Vanderbilt Journal of Transnational Law

First Page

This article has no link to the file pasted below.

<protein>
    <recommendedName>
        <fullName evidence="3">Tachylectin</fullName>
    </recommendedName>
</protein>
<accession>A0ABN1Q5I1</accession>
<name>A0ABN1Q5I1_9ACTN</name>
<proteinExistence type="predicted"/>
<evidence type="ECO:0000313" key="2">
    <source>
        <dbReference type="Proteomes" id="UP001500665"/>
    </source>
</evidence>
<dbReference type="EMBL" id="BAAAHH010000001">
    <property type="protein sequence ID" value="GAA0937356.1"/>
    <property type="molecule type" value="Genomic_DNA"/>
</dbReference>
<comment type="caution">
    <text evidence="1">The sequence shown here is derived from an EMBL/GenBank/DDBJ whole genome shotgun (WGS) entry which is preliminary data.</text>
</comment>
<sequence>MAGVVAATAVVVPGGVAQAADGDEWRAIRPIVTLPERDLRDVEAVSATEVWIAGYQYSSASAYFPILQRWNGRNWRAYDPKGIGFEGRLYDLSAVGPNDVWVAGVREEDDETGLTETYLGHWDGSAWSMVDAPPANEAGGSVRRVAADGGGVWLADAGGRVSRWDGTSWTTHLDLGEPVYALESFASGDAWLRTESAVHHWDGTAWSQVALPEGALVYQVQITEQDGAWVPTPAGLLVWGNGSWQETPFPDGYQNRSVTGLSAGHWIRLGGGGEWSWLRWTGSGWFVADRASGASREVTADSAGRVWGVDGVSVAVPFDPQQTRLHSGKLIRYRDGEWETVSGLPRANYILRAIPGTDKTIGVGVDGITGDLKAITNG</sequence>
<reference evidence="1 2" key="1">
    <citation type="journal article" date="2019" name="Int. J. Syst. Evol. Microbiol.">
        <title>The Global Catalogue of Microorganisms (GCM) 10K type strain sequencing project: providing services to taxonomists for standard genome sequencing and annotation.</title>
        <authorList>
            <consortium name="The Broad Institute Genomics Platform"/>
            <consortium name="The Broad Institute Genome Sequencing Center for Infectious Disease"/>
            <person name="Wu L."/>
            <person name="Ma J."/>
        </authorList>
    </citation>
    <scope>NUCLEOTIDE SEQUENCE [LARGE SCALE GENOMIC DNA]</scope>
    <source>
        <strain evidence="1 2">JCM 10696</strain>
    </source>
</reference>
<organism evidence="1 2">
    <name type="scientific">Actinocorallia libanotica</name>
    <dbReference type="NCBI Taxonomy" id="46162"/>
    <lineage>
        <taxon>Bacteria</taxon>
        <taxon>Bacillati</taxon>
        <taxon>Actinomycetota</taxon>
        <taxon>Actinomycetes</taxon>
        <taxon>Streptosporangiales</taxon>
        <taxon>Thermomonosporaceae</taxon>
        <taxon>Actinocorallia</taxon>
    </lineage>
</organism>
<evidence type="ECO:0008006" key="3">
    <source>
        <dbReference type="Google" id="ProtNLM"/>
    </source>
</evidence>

Global Food System Defense is an area where, so far, we have not yet obtained real traction in this post-September 11, 2001 world of international terrorism. Cooperative international efforts to defend and protect the global food supply system may well be crucial to the security of every developed nation in the coming years. Affordable energy--currently fossil fuels--and food are at the heart of the security and prosperity of every nation. Yet the food protection efforts that have been historically supported by the international community have focused on traditional "food security," defined as access to sufficient calories and nutrition to sustain the population--usually meant as poor, underfed populations.' For the purposes of this Article, this is not the same as food defense. As Dr. Marc Ostfield, Senior Advisor for Bioterrorism, Biodefense, and Health Security, U.S. Department of State, pointed out in his recent remarks to the European Institute, "[m]any have used these terms interchangeably and, I would argue, erroneously, creating confusion during both national and international policy discussions.' Of course, in countries and regions of the world where food security is a significant concern itself, food defense is a relatively low priority compared to the basics of a sustainable supply of safe and wholesome foods. Unfortunately, however, the global nature of our food system means that primary production or ingredient sourcing from such regions flows directly into countries where food defense has ascended above the base level of the Maslow hierarchy of needs, from physiological to safety needs. Of the few defensive steps designed to protect food supply chains that are in place, these are usually centered on protecting food stocks from theft or misappropriation by both local government and insurgent groups. The concept of a large-scale effort to defend the global food supply chain from adulteration or destruction that might target an entire population is relatively new.